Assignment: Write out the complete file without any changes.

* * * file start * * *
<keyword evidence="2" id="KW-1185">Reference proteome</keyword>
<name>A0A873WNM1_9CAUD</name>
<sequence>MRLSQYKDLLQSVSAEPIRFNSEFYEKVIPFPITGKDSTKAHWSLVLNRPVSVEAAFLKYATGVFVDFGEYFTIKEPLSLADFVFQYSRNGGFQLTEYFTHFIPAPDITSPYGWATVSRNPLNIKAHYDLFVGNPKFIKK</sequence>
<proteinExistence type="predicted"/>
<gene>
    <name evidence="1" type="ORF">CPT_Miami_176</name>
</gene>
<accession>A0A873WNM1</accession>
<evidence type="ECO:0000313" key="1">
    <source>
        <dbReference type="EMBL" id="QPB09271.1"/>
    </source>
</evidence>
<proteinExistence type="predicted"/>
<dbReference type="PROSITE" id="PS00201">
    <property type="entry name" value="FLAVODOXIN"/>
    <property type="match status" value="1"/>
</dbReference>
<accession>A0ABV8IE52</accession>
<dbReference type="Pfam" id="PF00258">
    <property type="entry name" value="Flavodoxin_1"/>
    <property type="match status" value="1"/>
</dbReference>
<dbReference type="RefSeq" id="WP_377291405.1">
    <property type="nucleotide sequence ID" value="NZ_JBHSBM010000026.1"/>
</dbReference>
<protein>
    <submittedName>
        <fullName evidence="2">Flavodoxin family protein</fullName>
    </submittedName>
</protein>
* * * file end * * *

<keyword evidence="2" id="KW-1185">Reference proteome</keyword>
<name>A0A873WNM1_9CAUD</name>
<sequence>MRLSQYKDLLQSVSAEPIRFNSEFYEKVIPFPITGKDSTKAHWSLVLNRPVSVEAAFLKYATGVFVDFGEYFTIKEPLSLADFVFQYSRNGGFQLTEYFTHFIPAPDITSPYGWATVSRNPLNIKAHYDLFVGNPKFIKK</sequence>
<proteinExistence type="predicted"/>
<gene>
    <name evidence="1" type="ORF">CPT_Miami_176</name>
</gene>
<accession>A0A873WNM1</accession>
<evidence type="ECO:0000313" key="1">
    <source>
        <dbReference type="EMBL" id="QPB09271.1"/>
    </source>
</evidence>
<proteinExistence type="predicted"/>
<dbReference type="PROSITE" id="PS00201">
    <property type="entry name" value="FLAVODOXIN"/>
    <property type="match status" value="1"/>
</dbReference>
<accession>A0ABV8IE52</accession>
<dbReference type="Pfam" id="PF00258">
    <property type="entry name" value="Flavodoxin_1"/>
    <property type="match status" value="1"/>
</dbReference>
<dbReference type="RefSeq" id="WP_377291405.1">
    <property type="nucleotide sequence ID" value="NZ_JBHSBM010000026.1"/>
</dbReference>
<protein>
    <submittedName>
        <fullName evidence="2">Flavodoxin family protein</fullName>
    </submittedName>
</protein>